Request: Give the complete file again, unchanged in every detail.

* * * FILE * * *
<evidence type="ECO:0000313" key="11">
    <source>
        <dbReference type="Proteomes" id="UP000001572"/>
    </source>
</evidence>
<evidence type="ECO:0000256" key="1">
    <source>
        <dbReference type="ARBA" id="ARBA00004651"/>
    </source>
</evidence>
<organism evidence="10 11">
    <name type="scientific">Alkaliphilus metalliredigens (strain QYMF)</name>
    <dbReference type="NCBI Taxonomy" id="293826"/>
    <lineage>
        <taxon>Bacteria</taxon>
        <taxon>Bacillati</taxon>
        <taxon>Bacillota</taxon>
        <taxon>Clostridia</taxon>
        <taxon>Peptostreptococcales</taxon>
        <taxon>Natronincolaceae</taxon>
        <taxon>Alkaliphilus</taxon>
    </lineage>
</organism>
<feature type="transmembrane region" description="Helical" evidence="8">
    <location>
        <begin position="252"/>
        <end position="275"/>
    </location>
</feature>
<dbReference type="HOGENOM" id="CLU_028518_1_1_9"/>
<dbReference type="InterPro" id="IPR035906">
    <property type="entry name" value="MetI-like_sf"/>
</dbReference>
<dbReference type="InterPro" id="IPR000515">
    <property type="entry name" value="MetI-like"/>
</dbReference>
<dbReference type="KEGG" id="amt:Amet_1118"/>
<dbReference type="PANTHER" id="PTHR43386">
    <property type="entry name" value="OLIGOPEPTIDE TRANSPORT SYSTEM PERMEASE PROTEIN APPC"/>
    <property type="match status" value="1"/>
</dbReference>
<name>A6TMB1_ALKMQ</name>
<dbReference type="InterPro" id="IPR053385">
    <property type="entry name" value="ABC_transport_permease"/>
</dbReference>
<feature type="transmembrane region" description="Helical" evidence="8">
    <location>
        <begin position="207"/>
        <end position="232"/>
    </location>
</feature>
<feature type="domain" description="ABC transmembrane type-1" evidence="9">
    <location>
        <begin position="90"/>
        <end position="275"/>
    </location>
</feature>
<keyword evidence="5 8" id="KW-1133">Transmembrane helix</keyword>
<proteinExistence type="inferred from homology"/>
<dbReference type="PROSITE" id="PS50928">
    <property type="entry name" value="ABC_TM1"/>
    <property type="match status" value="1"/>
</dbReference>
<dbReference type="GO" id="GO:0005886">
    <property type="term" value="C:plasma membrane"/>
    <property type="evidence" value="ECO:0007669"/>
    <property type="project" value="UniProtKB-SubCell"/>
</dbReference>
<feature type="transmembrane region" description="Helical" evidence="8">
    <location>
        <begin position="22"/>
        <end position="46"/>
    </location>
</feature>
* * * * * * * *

<evidence type="ECO:0000313" key="11">
    <source>
        <dbReference type="Proteomes" id="UP000001572"/>
    </source>
</evidence>
<evidence type="ECO:0000256" key="1">
    <source>
        <dbReference type="ARBA" id="ARBA00004651"/>
    </source>
</evidence>
<organism evidence="10 11">
    <name type="scientific">Alkaliphilus metalliredigens (strain QYMF)</name>
    <dbReference type="NCBI Taxonomy" id="293826"/>
    <lineage>
        <taxon>Bacteria</taxon>
        <taxon>Bacillati</taxon>
        <taxon>Bacillota</taxon>
        <taxon>Clostridia</taxon>
        <taxon>Peptostreptococcales</taxon>
        <taxon>Natronincolaceae</taxon>
        <taxon>Alkaliphilus</taxon>
    </lineage>
</organism>
<feature type="transmembrane region" description="Helical" evidence="8">
    <location>
        <begin position="252"/>
        <end position="275"/>
    </location>
</feature>
<dbReference type="HOGENOM" id="CLU_028518_1_1_9"/>
<dbReference type="InterPro" id="IPR035906">
    <property type="entry name" value="MetI-like_sf"/>
</dbReference>
<dbReference type="InterPro" id="IPR000515">
    <property type="entry name" value="MetI-like"/>
</dbReference>
<dbReference type="KEGG" id="amt:Amet_1118"/>
<dbReference type="PANTHER" id="PTHR43386">
    <property type="entry name" value="OLIGOPEPTIDE TRANSPORT SYSTEM PERMEASE PROTEIN APPC"/>
    <property type="match status" value="1"/>
</dbReference>
<name>A6TMB1_ALKMQ</name>
<dbReference type="InterPro" id="IPR053385">
    <property type="entry name" value="ABC_transport_permease"/>
</dbReference>
<feature type="transmembrane region" description="Helical" evidence="8">
    <location>
        <begin position="207"/>
        <end position="232"/>
    </location>
</feature>
<feature type="domain" description="ABC transmembrane type-1" evidence="9">
    <location>
        <begin position="90"/>
        <end position="275"/>
    </location>
</feature>
<keyword evidence="5 8" id="KW-1133">Transmembrane helix</keyword>
<proteinExistence type="inferred from homology"/>
<dbReference type="PROSITE" id="PS50928">
    <property type="entry name" value="ABC_TM1"/>
    <property type="match status" value="1"/>
</dbReference>
<dbReference type="GO" id="GO:0005886">
    <property type="term" value="C:plasma membrane"/>
    <property type="evidence" value="ECO:0007669"/>
    <property type="project" value="UniProtKB-SubCell"/>
</dbReference>
<feature type="transmembrane region" description="Helical" evidence="8">
    <location>
        <begin position="22"/>
        <end position="46"/>
    </location>
</feature>